Monday, March 01, 2021

Fact-checker: Trump attacks opponents, spreads falsehoods in CPAC speech

Former President Trump attacked opponents and spread well-refuted falsehoods in his Sunday afternoon speech at the Conservative Political Action Conference, his first major address since leaving office, according to fact-checkers.

"Trump's unrepentant repetition of his election fraud claims was noteworthy in light of the Jan. 6 attack on the Capitol, which Trump didn't mention," William Cummings reports for USA Today. "And his old attacks on wind energy added overblown claims that it was responsible for Texas' recent outages."

On Sunday, Trump blamed the recent power outages in Texas on iced-over wind turbines. "Traditional sources of energy such as natural gas, coal and nuclear energy systems, were responsible for nearly twice as many outages in Texas as frozen wind turbines and solar panels, according to the Electric Reliability Council of Texas, which operates the state’s power grid," Cummings reports. "ERCOT reported that of the 45,000 total megawatts of power that were offline statewide during the winter storm, about 30,000 consisted of thermal sources — gas, coal and nuclear plants – and 16,000 came from renewable sources. Wind only supplies about a quarter of the electricity in Texas."

Trump also "doubled down" on claims that the election was fraudulent, Cummings reports. "Had we had a fair election, the results would have been much different," Trump said. However, Cummings reports, "All 50 states certified the election results, and both state and federal judges (including Trump appointees) rejected scores of court challenges from the Trump campaign. Though isolated cases of fraud and irregularities were uncovered (as they are in every election) none came anywhere near the widespread level that would have been required to alter the result." Cummings also reports that many of the legal challenges mounted against the election results were dismissed based on their merits, meaning they didn't present enough evidence of fraud.

Trump claimed that Democrats used the pandemic as an excuse to illegally change election rules without the approval of their state legislatures. But the rule changes enacted were not illegal, Cummings notes. "Many states, including some controlled by Republicans, expanded mail-in voting in response to the coronavirus pandemic. Those changes were sparked by the very real concerns about the threat posed by the virus, which has killed more than 500,000 Americans," Cummings reports. "The U.S. Constitution leaves the manner of how elections are conducted to state legislatures. While in most cases the changes to mail-in voting were not directly approved by state legislatures, those legislatures had empowered their respective secretaries of state to make such emergency changes through legislation they approved."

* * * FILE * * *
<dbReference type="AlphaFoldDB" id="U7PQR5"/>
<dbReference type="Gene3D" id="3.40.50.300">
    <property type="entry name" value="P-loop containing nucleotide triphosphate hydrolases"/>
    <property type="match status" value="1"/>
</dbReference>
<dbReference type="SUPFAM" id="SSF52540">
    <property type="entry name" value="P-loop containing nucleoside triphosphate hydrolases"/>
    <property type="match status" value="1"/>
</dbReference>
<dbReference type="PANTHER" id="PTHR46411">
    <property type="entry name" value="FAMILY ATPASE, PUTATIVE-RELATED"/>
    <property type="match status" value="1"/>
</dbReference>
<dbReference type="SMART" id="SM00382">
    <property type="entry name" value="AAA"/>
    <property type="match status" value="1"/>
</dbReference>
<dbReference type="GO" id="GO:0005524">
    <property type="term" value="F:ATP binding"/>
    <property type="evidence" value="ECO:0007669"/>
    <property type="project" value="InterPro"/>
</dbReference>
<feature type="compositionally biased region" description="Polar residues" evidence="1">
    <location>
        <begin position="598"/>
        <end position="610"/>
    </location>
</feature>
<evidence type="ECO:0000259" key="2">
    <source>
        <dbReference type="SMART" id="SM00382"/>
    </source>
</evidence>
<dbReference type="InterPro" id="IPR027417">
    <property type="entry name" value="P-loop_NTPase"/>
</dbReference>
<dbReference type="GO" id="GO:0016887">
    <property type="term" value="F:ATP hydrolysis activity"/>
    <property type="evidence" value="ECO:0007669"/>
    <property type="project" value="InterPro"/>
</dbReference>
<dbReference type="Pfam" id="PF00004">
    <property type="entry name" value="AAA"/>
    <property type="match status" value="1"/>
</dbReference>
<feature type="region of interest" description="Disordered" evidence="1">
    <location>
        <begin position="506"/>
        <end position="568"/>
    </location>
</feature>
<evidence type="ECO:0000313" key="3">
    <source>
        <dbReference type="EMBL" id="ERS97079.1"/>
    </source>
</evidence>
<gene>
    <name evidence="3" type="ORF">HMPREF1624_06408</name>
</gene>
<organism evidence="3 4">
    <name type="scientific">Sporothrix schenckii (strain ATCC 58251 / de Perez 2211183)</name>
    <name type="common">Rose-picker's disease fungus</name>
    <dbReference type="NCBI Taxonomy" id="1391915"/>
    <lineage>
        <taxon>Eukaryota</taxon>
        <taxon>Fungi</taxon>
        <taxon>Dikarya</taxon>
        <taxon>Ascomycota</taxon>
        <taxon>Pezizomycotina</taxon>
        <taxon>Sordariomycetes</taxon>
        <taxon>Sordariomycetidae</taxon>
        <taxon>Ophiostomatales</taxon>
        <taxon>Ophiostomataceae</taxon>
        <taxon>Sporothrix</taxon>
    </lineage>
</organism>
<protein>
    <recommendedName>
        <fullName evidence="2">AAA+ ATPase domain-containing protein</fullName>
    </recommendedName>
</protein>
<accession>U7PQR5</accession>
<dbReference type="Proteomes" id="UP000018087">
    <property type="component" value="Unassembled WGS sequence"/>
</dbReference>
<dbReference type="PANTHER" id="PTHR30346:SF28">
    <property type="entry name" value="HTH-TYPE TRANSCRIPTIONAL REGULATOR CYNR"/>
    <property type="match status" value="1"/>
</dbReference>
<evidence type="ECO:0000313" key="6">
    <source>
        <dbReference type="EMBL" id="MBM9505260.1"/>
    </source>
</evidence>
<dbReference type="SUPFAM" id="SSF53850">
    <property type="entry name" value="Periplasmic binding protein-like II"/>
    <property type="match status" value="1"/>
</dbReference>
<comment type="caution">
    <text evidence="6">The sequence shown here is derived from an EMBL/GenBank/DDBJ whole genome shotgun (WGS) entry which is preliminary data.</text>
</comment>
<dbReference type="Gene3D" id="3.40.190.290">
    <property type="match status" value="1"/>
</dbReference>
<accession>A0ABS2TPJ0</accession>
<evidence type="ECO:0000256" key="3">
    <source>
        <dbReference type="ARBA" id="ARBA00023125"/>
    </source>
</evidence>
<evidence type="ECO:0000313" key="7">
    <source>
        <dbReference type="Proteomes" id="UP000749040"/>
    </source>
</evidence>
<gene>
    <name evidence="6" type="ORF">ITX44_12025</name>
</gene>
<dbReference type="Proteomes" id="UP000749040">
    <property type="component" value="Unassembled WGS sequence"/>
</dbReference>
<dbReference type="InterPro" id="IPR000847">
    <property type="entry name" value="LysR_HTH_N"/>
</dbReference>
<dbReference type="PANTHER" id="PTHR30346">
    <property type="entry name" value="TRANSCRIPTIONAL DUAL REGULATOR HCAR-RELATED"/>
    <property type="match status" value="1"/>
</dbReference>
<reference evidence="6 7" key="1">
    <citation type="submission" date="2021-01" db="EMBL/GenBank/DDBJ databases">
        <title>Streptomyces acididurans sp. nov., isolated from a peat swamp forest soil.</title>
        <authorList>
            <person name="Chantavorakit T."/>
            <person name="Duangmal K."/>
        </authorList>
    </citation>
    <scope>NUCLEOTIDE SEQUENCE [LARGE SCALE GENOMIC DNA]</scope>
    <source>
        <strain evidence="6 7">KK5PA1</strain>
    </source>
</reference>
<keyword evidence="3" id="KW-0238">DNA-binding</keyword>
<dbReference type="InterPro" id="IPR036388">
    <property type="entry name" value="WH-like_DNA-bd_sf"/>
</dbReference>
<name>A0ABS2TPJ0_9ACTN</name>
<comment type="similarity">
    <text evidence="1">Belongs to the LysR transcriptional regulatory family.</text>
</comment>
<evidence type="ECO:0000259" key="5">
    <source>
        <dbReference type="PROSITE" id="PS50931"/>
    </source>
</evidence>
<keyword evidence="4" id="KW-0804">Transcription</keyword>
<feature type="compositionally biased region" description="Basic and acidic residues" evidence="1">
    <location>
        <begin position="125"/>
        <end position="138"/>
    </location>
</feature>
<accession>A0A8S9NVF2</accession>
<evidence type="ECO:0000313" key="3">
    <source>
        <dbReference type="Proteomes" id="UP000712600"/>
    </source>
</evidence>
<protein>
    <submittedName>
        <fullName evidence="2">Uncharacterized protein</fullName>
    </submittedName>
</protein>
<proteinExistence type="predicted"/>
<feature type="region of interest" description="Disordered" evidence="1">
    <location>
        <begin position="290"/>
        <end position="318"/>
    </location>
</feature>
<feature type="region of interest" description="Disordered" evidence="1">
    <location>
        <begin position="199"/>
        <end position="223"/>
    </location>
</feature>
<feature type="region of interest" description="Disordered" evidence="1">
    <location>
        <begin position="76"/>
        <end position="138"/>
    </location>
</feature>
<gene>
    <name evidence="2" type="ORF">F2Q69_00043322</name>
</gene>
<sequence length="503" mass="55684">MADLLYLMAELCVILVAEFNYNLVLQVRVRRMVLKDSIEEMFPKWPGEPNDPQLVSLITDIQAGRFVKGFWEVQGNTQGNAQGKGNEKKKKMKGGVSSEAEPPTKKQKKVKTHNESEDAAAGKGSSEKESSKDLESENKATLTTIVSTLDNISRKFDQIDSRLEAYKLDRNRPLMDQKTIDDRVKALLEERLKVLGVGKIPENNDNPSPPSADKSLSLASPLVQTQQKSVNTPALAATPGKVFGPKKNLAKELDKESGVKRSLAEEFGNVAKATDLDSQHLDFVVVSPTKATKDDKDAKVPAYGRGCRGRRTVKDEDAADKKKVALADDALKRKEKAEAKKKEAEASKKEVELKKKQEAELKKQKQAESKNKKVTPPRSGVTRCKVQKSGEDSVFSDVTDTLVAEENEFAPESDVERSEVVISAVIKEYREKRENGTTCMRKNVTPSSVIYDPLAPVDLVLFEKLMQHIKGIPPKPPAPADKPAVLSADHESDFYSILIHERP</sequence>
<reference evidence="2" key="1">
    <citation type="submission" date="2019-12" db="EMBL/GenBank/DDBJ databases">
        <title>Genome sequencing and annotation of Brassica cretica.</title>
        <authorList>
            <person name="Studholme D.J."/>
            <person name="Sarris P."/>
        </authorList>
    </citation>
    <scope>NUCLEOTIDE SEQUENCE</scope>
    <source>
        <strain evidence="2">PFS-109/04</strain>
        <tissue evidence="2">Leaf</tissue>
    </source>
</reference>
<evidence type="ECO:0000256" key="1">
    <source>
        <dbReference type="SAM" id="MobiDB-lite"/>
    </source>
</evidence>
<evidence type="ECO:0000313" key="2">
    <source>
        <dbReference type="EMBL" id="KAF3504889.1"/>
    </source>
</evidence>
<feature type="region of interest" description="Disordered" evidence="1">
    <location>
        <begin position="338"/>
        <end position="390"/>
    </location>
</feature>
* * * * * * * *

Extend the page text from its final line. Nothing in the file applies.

The former president criticized the nation's top infectious disease expert, Dr. Anthony Fauci, saying he's changed his advice on masking now that President Biden is in office. "First Fauci said you don’t need masks, no masks, no good. Then all of a sudden, now he wants double masks," Trump said. But that's misleading or exaggerated, Linda Qiu reports for The New York Times. Though initial government guidance on mask-wearing was "muddled," health agencies urged the practice long before Biden took office. In March 2020, Fauci said he wasn't against the general public wearing masks, but said he worried health-care workers would face a shortage if everyone wore them. By April, both Fauci and the Centers for Disease Control and Prevention began urging the general public to wear cloth masks, Qiu reports.

Trump made several false claims about undocumented immigration and refugees. He said his administration brought illegal border crossings to historic lows, but that's false, Qiu reports (and quotes the numbers to prove it). Trump also claimed that Biden "has effectively ordered a shutdown of ICE, halting virtually all deportations. Everyone, murderers, everybody." Though the Biden administration ordered a 100-day pause on deportations, it didn't apply to "murderers" and everybody. "In a memo in February, Immigration and Customs Enforcement said it would 'focus the agency’s civil immigration enforcement and removal resources on threats to national security, border security and public safety.' That would include anyone convicted of an aggravated felony, such as murder," Qiu reports. "Moreover, deporting immigrants is not the agency’s sole function. As ICE has scaled back removal operations, it has continued to conduct investigations into other illegal activity." Trump also said "nobody knows anything about" refugees" and that the U.S. doesn't have criminal records or health records about them. That's false, Qiu reports, since mandatory background checks for refugees take one or two years to complete.

The trade war was also in the cross-hairs, as Trump said his tariffs took "billions and billions of dollars from China." But tariffs are paid for by American consumers, not China, Qiu reports. Additionally, Trump said the U.S. used to have a $504 billion trade deficit with China. But that was "a reference to the trade deficit in goods — which does not include services and is not a 'loss' — with China, which grew to $538 billion under his watch," Qiu reports.

The Times debunked several other claims Trump made during the speech about election security, the U.S. economy, and the number of jobs the Keystone XL Pipeline would provide.

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